2014 Emerging Leader Award recipient Jerome Bouquet, PhD, UCSF, began the program with a compelling overview of the history of Lyme disease and its pathology, highlighting some of the complicated attributes of the Lyme-causing spirochete and the manifestations of its infection. He touched on promising new technologies like the Tick Chip and the IBIS-developed Iridica, which use unbiased DNA amplification and multiplex assays with greater sensitivity (and more immediate results) than traditional methods. He also described promising developments in transcriptomics that have illustrated the lingering effects of the disease up to six months after treatment, and
The following is a guest post by a young author and Lyme patient who has turned her experience into a catalyst to help others find their voice and break the silence around long-term struggles with Lyme disease and other chronic illnesses. You can read more about Allie in our Faces of Lyme section and on her own website, sufferingthesilence.com.
Everyone knew about Lyme disease in the town where I grew up. “Easy to diagnose and simple to treat,” people said. “As long as you get the medicine in you, you’ll be fine.” As a kid, I was always hearing stories about someone who had recently been diagnosed with Lyme – parents, cousins, siblings, pets – and in almost every case, the stories I heard were short.
Guest blog by Dr. William St. Lawrence, Village Square Veterinarian, Portola Valley Village Square
May is Lyme Awareness month but it is only the beginning of peak season in the Bay Area for the troublesome nymphal blacklegged ticks that can carry Lyme disease. As we come to the final days of the month, it is not time to let down your guard.
In this guest post, popular local veterinarian Dr. William St. Lawrence shares some important facts about keeping you and your pets safe for the rest of this spring and early summer.
The Infectious Diseases Society of America (IDSA), the American Academy of Neurology (AAN) and the American College of Rheumatology (ACR) are jointly developing a systematic review and guideline on treatment of Lyme disease.
The 30-day open Public Comment period on the Lyme Disease Guideline Project Plan started March 8 through April 9.During the Public Comment period, anyone may comment on any aspect of the Plan, including the methodology and development process utilized as well as adherence to the IOM standards. Please see here for more details.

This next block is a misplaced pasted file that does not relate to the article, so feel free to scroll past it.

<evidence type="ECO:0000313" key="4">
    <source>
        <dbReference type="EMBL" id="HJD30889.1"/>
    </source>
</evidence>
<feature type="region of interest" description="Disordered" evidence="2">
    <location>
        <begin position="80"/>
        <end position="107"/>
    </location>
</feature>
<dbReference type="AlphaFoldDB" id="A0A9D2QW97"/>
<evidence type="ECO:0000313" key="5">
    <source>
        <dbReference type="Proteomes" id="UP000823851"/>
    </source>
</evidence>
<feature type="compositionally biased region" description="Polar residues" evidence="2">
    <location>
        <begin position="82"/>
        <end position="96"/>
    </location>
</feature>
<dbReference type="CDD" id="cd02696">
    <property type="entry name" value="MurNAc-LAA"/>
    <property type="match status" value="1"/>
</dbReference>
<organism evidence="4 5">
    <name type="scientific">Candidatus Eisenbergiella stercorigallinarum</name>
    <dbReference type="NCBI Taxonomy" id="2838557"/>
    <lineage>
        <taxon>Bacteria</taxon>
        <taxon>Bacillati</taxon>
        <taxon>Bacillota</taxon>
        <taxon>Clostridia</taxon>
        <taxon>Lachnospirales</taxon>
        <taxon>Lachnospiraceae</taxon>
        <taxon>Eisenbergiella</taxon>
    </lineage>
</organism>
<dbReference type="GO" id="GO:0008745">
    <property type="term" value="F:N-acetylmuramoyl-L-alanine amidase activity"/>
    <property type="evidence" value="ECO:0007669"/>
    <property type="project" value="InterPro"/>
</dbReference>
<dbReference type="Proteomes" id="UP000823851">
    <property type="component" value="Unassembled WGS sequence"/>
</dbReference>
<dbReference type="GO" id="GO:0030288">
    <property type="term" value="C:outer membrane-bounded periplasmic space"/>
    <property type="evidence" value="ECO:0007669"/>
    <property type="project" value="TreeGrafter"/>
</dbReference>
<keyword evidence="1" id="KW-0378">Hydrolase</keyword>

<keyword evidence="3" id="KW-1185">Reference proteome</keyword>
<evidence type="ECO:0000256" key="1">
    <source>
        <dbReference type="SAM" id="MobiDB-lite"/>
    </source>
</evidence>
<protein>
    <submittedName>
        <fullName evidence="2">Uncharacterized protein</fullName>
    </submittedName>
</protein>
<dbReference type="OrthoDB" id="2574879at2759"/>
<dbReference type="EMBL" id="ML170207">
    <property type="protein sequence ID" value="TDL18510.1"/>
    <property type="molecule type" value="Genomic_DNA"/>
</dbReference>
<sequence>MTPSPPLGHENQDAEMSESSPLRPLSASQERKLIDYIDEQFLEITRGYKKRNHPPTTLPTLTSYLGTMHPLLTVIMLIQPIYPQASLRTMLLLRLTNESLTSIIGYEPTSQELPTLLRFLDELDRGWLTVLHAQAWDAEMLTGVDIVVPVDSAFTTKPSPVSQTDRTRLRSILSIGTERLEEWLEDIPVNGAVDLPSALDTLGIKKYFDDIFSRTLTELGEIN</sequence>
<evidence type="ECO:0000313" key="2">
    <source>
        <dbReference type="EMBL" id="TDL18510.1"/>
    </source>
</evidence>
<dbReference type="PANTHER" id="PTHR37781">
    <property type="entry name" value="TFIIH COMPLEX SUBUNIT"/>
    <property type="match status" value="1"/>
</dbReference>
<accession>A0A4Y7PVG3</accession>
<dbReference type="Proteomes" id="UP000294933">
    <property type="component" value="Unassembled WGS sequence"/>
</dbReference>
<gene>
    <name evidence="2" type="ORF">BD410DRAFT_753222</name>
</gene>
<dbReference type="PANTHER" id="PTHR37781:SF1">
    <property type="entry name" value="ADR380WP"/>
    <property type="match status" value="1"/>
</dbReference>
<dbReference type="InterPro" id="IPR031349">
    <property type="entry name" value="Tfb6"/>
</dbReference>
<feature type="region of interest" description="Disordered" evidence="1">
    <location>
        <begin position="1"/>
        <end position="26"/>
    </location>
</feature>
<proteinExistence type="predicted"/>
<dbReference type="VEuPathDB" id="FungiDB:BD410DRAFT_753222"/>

Common Allergy Medication May Be Effective In Starving and Killing the Bacteria That Causes Lyme Disease According to New Study
Study Offers Insights Into Metabolic Activity of Borrelia burgdorferi and May Lead to First Targeted Therapy for Lyme Disease
Portola Valley, CA — A new study funded by the Bay Area Lyme Foundation and conducted by Stanford School of Medicine researchers shows that loratadine, which is a common antihistamine frequently taken to treat allergy symptoms, may be able to help kill Borrelia burgdorferi, the bacteria associated with Lyme disease. Lyme disease is a potentially debilitating condition with 300,000 new cases in the US each year. The study was published in the Open Access publication Drug Design, Development and Therapy.
“Lyme is a debilitating illness for which diagnosis is critical for cure.” –Dr. Jerome Bouquet
Jerome Bouquet, PhD, was recognized in May 2014 as an Emerging Leader in the field of Lyme research. This award recognizes creative ingenuity and novel approaches for the development of better diagnostics and treatment for Lyme disease. The award also carries a $100,000 project grant to fund a new research initiative. Here, Dr. Bouquet talks about his work in the field and his funded project, “Development of a Host Biomarker Assay for the Diagnosis of Acute and Post-Treatment Lyme Disease.”
Q: Earlier this year, you were recognized by Bay Area Lyme Foundation as one of the Emerging Leaders in the field of Lyme disease research.Tell us about your project, what do you hope to accomplish?
A:The project emerged as a result of (1) the lack of sensitive diagnostics for Lyme disease; and (2) the expertise of our laboratory in next generation sequencing. We are developing the unbiased detection of a large number of pathogens. But Lyme disease is trickier, because Borrelia burgdorferi, the bacteria responsible for the disease, is only transiently present in the blood at low titer. So instead of looking for the pathogen, we are examining the human host at a cellular level. How do immune cells respond to the infection and how can we decode and measure their response? That’s what transcriptome profiling is.